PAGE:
Government failure

For the Children: Break Up the Corrupt Government School Monopoly System!


School failure
Credit: Dreamstime

In today's Washington Post, columnist George Will has a terrific column indicting the diversity propaganda complex in government elementary and secondary schools, but the most disheartening part of his column is his recitation of these facts:

Today, the school systems in 20 states employ more non-teachers than teachers. The Friedman Foundation for Educational Choice reports that between 1950 and 2009, while the number of K-12 students increased 96 percent, full-time-equivalent school employees increased 386 percent. The number of teachers increased 252 percent, but the number of bureaucrats — including consciousness-raising sensitivity enforcers and other non-teachers — increased 702 percent. The report says states could have saved more than $24?billion annually if non-teaching staff had grown only as fast as student enrollment. And Americans wonder why their generous K-12 financing (higher per pupil than all but three of the 34 Organization for Economic Cooperation and Development nations) has done so little to improve reading, math and science scores.

Consider also the fact that per pupil spending has increased (in real dollars) from $4,600 in 1972 to $10,700 in 2009. On the other hand, SAT scores have not budged:

Sat scores
Credit: AP

And it's not just poor American kids whose academic performance lags. A new report released earlier this week compares U.S. middle class student achievement with that of other developed countries. The news is not good:

America Achieves today released new data showing that America's middle class schools have a long way to go to be best in the world.  The report is based on new analyses of math and science data disaggregated by economic and social advantage from the 2009 Program for International Student Assessment (PISA).  U.S. students in the second to top quarter of socio-economic advantage lag behind their international peers—significantly outperformed by 24 countries and regions in math and 15 in science.  Previously published results show that U.S. students in the second quarter of economic advantage lag significantly behind 10 other countries in reading.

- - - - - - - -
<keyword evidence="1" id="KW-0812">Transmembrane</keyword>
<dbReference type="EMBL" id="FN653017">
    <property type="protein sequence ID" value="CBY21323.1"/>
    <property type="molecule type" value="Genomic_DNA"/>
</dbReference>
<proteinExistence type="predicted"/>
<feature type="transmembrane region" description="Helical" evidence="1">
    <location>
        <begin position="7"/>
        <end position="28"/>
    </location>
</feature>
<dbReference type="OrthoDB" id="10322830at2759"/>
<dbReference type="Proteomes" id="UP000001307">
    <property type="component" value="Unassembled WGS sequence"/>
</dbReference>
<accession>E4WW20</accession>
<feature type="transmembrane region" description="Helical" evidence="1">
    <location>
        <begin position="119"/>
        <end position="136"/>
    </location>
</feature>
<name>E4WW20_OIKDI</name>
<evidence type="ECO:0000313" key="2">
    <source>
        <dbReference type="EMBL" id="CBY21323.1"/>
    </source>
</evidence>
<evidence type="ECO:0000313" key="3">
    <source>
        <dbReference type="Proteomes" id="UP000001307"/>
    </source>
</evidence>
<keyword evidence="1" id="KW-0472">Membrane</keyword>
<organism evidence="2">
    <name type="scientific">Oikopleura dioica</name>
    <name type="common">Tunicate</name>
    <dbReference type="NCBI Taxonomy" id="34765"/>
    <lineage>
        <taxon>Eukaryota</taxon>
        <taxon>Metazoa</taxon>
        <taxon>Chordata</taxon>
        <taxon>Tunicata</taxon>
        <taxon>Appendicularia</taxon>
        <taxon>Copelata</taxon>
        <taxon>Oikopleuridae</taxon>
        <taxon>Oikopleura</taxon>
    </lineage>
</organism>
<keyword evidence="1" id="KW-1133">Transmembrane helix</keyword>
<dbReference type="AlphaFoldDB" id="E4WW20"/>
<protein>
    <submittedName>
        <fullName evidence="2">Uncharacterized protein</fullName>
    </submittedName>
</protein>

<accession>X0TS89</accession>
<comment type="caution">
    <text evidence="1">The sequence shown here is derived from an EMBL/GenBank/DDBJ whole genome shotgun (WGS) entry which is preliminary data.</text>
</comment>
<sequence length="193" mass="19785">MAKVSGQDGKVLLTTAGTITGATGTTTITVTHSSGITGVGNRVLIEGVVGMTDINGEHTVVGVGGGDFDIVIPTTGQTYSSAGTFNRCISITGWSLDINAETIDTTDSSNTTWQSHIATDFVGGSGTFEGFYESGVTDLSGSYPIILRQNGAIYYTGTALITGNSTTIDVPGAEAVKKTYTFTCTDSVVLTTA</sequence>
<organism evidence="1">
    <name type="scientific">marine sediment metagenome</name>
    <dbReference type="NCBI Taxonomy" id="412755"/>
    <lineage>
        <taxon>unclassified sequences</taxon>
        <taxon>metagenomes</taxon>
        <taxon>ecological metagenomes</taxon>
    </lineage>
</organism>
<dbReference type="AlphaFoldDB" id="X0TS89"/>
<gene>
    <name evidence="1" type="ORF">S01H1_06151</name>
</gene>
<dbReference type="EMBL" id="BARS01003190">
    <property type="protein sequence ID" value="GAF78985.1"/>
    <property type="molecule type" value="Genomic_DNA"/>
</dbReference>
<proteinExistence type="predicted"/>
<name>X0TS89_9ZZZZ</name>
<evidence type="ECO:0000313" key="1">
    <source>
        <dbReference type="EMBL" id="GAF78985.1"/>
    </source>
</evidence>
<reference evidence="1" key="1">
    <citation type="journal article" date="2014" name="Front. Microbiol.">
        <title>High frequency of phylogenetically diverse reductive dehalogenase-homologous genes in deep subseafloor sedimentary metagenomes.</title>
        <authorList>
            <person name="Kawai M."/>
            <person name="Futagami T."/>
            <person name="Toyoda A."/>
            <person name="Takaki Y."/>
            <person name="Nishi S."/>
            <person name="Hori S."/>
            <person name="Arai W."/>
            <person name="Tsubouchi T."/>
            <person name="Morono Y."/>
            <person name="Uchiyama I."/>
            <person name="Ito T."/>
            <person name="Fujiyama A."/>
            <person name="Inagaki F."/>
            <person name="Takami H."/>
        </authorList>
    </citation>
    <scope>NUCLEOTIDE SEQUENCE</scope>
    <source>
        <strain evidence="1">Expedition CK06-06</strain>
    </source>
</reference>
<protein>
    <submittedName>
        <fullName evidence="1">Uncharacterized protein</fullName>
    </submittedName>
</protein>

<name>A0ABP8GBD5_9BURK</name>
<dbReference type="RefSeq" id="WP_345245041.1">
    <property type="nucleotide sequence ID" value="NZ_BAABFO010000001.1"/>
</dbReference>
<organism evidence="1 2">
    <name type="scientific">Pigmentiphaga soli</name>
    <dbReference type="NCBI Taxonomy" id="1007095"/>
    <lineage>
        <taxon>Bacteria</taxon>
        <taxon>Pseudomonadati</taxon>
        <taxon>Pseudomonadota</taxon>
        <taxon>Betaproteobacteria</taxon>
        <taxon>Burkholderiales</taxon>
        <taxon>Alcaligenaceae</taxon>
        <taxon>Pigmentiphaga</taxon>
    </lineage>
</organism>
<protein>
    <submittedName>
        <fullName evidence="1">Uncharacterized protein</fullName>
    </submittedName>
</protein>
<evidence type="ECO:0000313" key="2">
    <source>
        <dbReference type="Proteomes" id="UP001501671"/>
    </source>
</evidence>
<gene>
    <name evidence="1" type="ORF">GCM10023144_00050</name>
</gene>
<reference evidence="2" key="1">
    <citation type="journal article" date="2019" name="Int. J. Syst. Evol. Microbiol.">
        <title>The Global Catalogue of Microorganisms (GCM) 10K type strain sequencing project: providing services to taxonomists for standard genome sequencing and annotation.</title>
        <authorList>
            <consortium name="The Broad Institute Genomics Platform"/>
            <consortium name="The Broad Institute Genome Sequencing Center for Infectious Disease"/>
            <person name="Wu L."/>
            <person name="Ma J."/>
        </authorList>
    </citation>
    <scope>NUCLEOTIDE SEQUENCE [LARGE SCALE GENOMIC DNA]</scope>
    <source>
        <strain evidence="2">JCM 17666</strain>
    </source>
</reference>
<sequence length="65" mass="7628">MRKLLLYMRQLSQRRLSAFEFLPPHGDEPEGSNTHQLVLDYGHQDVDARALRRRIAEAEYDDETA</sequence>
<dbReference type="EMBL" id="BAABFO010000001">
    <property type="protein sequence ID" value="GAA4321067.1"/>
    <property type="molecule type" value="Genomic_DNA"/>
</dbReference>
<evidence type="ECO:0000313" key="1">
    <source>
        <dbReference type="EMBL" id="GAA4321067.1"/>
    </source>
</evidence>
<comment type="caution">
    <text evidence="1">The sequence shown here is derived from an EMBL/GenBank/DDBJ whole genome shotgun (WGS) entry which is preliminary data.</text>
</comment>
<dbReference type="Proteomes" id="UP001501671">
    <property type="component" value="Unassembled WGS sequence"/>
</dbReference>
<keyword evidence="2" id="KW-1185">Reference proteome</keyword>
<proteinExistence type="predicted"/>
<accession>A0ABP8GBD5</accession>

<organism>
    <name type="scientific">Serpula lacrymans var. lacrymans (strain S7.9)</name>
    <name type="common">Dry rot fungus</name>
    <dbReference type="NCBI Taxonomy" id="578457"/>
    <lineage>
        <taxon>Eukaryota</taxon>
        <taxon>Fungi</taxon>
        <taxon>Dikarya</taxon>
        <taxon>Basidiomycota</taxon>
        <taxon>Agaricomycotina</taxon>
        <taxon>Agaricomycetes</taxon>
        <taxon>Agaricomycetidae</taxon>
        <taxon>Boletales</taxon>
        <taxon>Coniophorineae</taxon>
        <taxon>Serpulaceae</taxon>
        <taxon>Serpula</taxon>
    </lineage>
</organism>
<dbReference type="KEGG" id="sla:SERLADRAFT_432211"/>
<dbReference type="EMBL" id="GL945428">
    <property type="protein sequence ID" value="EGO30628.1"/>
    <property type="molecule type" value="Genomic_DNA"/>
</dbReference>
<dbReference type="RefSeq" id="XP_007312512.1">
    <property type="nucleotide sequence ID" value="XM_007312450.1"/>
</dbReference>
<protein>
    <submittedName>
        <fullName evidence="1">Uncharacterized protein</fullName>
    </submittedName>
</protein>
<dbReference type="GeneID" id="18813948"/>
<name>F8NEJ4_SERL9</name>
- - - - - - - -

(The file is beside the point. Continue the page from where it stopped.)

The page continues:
Although those countries also run government school monopolies, they are not yet strangled by the sort of bureaucratic overgrowth cited by Will.

Transparency International defines corruption as…

Generally speaking as "the abuse of entrusted power for private gain". Corruption can be classified as grand, petty and political, depending on the amounts of money lost and the sector where it occurs….

Political corruption is a manipulation of policies, institutions and rules of procedure in the allocation of resources and financing by political decision makers, who abuse their position to sustain their power, status and wealth.

Not only are students and parents being betrayed by the politicians who maintain the system of government monopoly schools, but so too are the hard-working teachers who are coerced into conforming to the corrupt norms of that system. For the Kids—break up the government school monopoly.

NEXT: Rick Perry to Speak at Memorial for Slain Texas DA, Wife

Editor's Note: We invite comments and request that they be civil and on-topic. We do not moderate or assume any responsibility for comments, which are owned by the readers who post them. Comments do not represent the views of or Reason Foundation. We reserve the right to delete any comment for any reason at any time. Report abuses.

  1. Breaking up the government school monopoly will be like breaking up the state liquor monopoly in PA. There’s no question that a majority want it, but the politicians are pussified by unions.

  2. Using mean SAT scores over time is a pretty crappy tool. There’s a huge selection bias. As more people apply to and attend college, the pool of people taking the SAT gets worse on average because you’re dipping deeper and deeper in the talent pool. If SAT scores are flat with a higher percentage of high school seniors taking it, it’s actually a positive sign.